The Story So Far
Fortunately, in India, we have a rich history of great children’s literature, in every language. Our ancestors left us a giant magic pot of stories. Many publishers have built their backlist solely from these stories. For e.g., Amar Chitra Katha‘s popular books are mostly “Indian stories” that spread “Indian culture.”
Unfortunately, this magic pot has also held us back. The demand for Indian epics and folk tales is so high that Indian publishers have found it hard to invest in contemporary stories. And while we dipped into the magic pot, the West moved the needle of children’s literature forward, producing classics such as The Gruffalo, Where the Wild Things Are, The Giving Tree, The Cat in the Hat, No David, and so on.
Fortunately, the mid 90s saw the birth of 4 women-led independent children’s publishing houses In India: Radhika Menon’s Tulika Books, Shobha Viswanath’s Karadi Tales, Gita Wolf’s Tara Books, and Geeta Dharmarajan’s Katha. While these publishing houses have produced a few contemporary renderings from the same magic pot – who can deny the absolute brilliance of Samhita Arni’s The Mahabharata: A Child’s View, or Anushka Ravishankar’s The Rumour, or Manasi Subramaniam’s The Story and The Song – they have also made space for contemporary stories. Also in the 90s, Zubaan, the feminist publishing house that Urvashi Butalia co-founded, started a children’s imprint called Young Zubaan.
Unfortunately these new books didn’t break the internet. Especially since the internet, as we know it, didn’t exist. In the old days of traditional retail, it was hard for these imprints to “scale”.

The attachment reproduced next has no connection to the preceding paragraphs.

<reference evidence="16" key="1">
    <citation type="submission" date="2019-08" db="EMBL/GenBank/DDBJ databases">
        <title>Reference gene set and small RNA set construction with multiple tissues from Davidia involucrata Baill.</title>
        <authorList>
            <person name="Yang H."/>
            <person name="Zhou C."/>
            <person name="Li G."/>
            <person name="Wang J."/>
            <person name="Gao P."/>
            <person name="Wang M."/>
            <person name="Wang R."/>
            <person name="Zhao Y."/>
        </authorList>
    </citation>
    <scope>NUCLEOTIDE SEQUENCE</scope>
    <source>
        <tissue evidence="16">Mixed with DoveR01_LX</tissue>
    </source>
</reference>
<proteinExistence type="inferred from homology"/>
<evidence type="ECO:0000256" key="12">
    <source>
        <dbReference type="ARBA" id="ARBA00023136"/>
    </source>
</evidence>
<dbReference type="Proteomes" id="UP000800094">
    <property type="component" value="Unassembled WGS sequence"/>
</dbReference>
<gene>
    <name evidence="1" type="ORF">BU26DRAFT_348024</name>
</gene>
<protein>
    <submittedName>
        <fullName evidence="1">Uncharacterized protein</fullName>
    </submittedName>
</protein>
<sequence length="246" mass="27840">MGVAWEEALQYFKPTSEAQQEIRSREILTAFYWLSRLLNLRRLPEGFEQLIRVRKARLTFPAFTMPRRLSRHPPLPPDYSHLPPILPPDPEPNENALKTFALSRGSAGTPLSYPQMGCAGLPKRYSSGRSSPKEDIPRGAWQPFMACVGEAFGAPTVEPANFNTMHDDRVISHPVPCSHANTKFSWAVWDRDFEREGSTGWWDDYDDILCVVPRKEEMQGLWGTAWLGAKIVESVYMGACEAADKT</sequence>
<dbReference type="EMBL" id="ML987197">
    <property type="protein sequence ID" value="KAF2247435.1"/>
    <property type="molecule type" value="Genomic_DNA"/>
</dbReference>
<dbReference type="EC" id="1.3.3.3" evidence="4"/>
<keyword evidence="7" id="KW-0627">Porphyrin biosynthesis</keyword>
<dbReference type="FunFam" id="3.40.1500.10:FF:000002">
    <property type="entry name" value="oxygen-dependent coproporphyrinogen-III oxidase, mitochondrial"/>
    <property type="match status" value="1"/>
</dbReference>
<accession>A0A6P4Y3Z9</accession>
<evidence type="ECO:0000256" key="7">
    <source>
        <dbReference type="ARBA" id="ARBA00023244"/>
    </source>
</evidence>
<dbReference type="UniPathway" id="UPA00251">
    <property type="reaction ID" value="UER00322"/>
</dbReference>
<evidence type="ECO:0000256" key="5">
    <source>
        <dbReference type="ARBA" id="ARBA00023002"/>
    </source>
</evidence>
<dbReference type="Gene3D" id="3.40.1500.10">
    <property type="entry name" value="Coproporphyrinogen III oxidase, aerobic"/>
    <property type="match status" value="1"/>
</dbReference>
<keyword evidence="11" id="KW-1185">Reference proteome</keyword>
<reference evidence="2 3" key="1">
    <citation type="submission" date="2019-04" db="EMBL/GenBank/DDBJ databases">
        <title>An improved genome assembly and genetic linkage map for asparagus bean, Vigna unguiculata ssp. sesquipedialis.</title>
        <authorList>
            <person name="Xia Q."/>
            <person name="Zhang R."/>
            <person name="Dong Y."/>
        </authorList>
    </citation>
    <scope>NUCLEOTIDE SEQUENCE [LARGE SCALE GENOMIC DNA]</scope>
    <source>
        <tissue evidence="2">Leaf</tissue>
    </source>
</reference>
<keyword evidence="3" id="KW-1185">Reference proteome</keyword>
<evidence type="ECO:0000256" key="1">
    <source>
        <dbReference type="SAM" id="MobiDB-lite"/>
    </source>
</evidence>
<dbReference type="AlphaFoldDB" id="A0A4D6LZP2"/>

Fortunately, things changed. The internet helped spread information. Amazon and Flipkart helped reach newer customers. A second wave of independent Indian publishers – Pratham Books, Duckbill, Campfire, Talking Cub, Ms Moochie – hit the road. Storyweaver raised the bar for illustrations in picture books. Bookaroo Children’s Literature Festival and other festivals gave a platform for creators to meet each other (and customers) regularly.
In schools, the colonial hangover began to wear off. Schools that earlier wanted to work with foreign co-scholastic programs only (like The Oxford Reading Tree, Scholastic Book Fairs, and British Council Reading Challenge) realised that they were paying too much for imported products that don’t work. They started working with homegrown co-scholastic ones like The Karadi Path and the The Book Lovers’ Program for Schools.
The Indian children’s book industry is changing rapidly. More people are buying books, both in English and in vernacular. The quality of books are improving. New digital storytelling and reading apps are coming up. The future looks bright, but of course, everyone has a role to play to make the future happen.
Who are we?
We are a multi-brand company based out of Adyar, Chennai. We work with stories, storytelling, and books. While we started work in Jan 2010, we were formally founded in Dec 2011. Our founders are Amrutash and Naresh, who were batchmates at IIT-Madras. These are the things we do:
- Book Lovers’ Program for Schools: We help schools get their children to love to read.
- Best of Indian Children’s Writing (BICW) Awards: We promote contemporary Indian children’s literature through the BICW awards.
- Ms Moochie Children’s Books: We publish books under the Ms Moochie imprint.
- Little Book Lovers‘: We publish an emergent reader series called the Little Book Lovers’ Reading Series for children ages 2-6.
- Retail: We sell our own books, and also those published by others. We sell in schools, in stores, and online – including on this website.
- Consulting: We undertake projects related to stories, storybooks, content, publishing, curriculum development, and inquiry-based learning
Naresh is our CEO. While Naresh and Amrutash are both men, our team is largely made up of women, including in leadership roles. Karthika leads Ms Moochie, BICW, and a few consulting projects. Karishma leads the Little Book Lovers’ and product development for BLPS. Rathy leads the execution team for BLPS. Sathya leads the supply chain.